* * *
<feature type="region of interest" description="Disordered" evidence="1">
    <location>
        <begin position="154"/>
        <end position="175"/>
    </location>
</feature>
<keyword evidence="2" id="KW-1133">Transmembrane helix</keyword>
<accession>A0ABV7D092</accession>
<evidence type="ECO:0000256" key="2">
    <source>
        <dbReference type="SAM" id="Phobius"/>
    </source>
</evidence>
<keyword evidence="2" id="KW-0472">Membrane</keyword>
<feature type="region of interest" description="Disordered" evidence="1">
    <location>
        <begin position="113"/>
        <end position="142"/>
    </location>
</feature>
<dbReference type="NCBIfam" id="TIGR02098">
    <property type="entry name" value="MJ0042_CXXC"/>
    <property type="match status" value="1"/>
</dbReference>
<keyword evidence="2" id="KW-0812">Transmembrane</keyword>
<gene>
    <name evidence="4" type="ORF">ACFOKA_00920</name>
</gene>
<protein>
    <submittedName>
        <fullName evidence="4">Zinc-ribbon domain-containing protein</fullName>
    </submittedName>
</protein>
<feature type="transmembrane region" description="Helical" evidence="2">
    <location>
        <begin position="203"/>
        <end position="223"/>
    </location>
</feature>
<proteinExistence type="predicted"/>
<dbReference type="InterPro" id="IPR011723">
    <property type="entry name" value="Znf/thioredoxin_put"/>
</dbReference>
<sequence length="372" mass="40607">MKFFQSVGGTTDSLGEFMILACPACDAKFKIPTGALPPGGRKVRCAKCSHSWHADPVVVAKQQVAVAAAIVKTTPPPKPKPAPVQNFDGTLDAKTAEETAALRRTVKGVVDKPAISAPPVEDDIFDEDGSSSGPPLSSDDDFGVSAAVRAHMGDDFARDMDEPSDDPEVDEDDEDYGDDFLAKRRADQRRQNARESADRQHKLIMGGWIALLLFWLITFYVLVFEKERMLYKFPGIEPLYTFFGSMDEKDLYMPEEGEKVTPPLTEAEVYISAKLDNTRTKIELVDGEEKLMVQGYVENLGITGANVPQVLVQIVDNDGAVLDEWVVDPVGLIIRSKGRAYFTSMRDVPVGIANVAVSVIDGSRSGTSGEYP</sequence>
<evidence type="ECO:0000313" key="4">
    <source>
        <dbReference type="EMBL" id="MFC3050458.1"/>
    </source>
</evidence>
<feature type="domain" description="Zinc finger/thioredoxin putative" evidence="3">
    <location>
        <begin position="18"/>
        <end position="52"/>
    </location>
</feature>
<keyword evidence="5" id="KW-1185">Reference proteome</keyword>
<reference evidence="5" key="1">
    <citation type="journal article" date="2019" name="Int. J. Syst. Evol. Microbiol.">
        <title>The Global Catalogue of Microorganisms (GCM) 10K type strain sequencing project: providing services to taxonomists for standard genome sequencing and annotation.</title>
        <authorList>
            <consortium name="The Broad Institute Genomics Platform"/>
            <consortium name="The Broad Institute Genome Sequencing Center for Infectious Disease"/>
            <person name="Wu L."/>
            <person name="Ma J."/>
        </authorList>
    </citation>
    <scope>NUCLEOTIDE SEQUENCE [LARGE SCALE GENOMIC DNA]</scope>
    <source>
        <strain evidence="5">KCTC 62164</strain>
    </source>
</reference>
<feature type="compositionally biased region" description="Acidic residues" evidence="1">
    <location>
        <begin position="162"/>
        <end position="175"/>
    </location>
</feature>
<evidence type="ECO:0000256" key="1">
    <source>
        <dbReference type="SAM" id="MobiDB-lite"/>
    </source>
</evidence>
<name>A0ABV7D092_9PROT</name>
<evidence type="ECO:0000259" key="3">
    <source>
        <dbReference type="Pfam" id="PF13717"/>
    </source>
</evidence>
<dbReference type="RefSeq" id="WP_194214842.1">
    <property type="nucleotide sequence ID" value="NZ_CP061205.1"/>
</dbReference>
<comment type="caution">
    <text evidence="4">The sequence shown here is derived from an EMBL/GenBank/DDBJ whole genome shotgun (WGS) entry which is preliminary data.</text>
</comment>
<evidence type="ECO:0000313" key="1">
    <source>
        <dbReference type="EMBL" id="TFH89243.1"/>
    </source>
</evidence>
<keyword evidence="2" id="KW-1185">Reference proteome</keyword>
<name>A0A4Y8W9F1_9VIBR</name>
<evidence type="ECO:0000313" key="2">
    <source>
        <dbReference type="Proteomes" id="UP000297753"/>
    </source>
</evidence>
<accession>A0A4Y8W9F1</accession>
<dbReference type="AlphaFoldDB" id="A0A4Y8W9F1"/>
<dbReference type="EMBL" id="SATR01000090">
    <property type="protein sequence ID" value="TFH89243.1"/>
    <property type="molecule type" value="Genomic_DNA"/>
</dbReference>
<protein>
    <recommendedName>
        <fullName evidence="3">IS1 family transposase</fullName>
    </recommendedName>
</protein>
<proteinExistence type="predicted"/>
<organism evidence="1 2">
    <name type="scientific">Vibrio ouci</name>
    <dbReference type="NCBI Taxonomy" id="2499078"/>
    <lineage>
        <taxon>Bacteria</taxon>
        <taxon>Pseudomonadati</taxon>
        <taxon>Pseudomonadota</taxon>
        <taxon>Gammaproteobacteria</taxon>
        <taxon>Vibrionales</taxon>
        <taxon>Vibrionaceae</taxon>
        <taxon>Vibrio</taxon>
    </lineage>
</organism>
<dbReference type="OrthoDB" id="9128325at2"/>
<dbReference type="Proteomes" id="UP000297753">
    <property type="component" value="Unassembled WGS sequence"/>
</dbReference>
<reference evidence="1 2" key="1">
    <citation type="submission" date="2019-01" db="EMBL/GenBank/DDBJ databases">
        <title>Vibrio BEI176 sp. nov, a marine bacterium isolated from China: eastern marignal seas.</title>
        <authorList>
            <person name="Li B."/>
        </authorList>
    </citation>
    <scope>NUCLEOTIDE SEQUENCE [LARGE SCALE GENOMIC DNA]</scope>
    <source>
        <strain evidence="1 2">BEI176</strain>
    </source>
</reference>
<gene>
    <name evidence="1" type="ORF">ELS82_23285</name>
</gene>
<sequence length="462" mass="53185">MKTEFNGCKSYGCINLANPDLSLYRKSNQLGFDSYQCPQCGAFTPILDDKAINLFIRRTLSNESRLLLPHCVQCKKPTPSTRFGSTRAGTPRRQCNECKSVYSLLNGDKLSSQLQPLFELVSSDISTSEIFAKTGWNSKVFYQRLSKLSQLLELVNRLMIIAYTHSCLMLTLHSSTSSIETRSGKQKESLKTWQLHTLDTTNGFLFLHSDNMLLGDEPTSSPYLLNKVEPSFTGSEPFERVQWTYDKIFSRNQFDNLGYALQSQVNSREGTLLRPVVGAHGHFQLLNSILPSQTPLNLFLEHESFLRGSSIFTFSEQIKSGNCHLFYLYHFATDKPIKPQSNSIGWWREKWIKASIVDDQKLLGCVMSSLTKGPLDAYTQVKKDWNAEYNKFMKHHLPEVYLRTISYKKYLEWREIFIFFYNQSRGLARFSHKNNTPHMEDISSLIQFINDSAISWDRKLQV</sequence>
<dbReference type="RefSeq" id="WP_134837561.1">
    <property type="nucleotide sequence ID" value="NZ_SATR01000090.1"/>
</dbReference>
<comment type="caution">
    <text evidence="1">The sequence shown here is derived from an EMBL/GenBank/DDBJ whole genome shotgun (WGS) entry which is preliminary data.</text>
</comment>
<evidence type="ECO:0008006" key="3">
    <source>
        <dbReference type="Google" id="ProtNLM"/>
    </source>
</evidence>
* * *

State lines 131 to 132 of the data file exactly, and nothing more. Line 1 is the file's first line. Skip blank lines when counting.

</organism>
<dbReference type="OrthoDB" id="9128325at2"/>